Swagelok engineer provides a realist's guide to materials selection
by Jeff Hopkins, on 12/16/15 8:00 AM
Tips on materials selection from former Swagelok Northern California Engineer Neil Ide [posted by Jeff Hopkins].
Has this ever happened to you? You assemble a system using the finest 316 stainless steel components, put the system in operation and pat yourself on the back for a job well done. Days or weeks of flawless operation go by. Then one morning you notice rust coming through the joints.
What?! How is this possible!?
You likely have a chemical compatibility issue. It’s easy to get used to the fact that Swagelok specifications for stainless steel are by far some of the most corrosion resistant stainless steels you can buy. Stainless steel alloys are corrosion resistant to many things... but not everything.
Nitric acid? Sure. Sulphuric Acid? Think again.
You may have also been one of the many to reach for Inconel alloy or Hastelloy C-276 to solve the problem and were revived in the hospital days later after an uncontrollable heart attack caused by the incredible difference in price less than a second after your eyes reviewed the quote.
Every problem has a solution and it doesn’t have to cost you an arm and a leg to solve your problems.
Check the charts
Chemist Frank Westheimer sarcastically once said: “A month in the laboratory can often save an hour in the library”.
You can avoid a lot of headaches and expense on your own by checking Swagelok's chemical compatibility charts. We have charts that show which materials are most compatible with over three hundred different chemicals. We've done the research, all you need to do is read the results. You'll find a whole section in the Swagelok Tube Fitter's Manual dedicated to chemical compatibility:
With so many combinations of chemicals and materials, we don't expect anyone to keep all this information in their head.
We tend to remember the information that we use the most often, and forget about the rest. If you are working with hydrogen, nitrogen or compressed air, you typically don't have to think about chemical compatibility. But it's good to remember that the resource is out there.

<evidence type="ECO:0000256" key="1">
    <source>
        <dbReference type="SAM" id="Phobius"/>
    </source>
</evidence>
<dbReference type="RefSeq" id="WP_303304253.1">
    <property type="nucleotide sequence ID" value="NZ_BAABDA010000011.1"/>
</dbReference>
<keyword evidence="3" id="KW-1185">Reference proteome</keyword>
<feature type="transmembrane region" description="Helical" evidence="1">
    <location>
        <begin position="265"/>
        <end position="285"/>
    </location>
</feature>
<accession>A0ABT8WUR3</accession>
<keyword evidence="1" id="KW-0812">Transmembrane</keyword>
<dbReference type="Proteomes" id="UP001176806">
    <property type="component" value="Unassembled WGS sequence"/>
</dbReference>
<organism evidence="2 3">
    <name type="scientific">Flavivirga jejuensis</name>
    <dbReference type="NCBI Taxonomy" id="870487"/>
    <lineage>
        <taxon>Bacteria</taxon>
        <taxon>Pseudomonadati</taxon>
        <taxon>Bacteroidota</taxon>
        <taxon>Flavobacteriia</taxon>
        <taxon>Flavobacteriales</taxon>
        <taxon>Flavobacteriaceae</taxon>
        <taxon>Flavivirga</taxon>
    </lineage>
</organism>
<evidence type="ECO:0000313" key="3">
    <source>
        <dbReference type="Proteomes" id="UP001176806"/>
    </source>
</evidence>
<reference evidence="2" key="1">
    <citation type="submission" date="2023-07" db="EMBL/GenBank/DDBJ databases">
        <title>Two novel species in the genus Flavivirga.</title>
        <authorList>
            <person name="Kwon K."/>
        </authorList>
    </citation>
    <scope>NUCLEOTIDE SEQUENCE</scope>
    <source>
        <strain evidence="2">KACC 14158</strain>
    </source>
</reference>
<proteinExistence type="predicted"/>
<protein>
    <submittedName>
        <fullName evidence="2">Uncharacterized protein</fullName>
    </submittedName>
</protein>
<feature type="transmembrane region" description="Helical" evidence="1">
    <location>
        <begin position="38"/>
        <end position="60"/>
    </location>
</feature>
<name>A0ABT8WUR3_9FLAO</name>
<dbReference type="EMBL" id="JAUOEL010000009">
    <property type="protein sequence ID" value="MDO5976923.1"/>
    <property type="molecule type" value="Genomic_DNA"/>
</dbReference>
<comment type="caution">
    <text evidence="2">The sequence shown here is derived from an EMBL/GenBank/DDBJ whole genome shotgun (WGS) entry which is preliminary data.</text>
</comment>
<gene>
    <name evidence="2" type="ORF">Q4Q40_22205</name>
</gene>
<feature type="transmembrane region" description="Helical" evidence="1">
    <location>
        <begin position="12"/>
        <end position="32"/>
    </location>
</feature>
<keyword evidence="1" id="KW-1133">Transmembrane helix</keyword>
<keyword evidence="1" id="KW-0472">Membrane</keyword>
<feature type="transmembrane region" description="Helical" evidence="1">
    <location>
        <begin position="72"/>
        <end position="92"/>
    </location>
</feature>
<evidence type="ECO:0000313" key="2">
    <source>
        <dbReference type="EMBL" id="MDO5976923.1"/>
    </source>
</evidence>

When you build a house, you paint it
Aside from just looking cool, a coating can add a whole range of new properties to a material. One such coating is called Dursan®. It's a silicon based nano-coating applied to stainless steel using chemical vapor deposition, giving it corrosion resistance at temperatures that PTFE can't handle, and at a fraction of the cost of a nickel based alloy.
Dursan also has hydrophobic properties resisting sludge buildup and reducing surface adhesion. Next time you need a valve or fitting with additional corrosion resistance, consider asking us if it can be coated with Dursan®.
So the next time you find yourself having to deal with unfamiliar chemicals, take advantage of the expertise at Swagelok Northern California. Whether in print or in person, we can help you find the best materials for the job, and try to save you some money along the way.
Download the latest edition of the Swagelok Tube Fitter's Manual to access chemical compatibility charts and other resources here:
About the author
Neil Ide has always been fascinated by the technical side of things. When he grew up, Ide served on Navy submarines as a nuclear plant operator. At Bloom Energy, a startup that makes power generation systems based on fuel cells, he worked with the R&D science teams to develop and build test equipment. At Swagelok California, he built up the assembly solutions program to handle more complex assemblies and created the popular Customer Briefing Center in our Fremont office.
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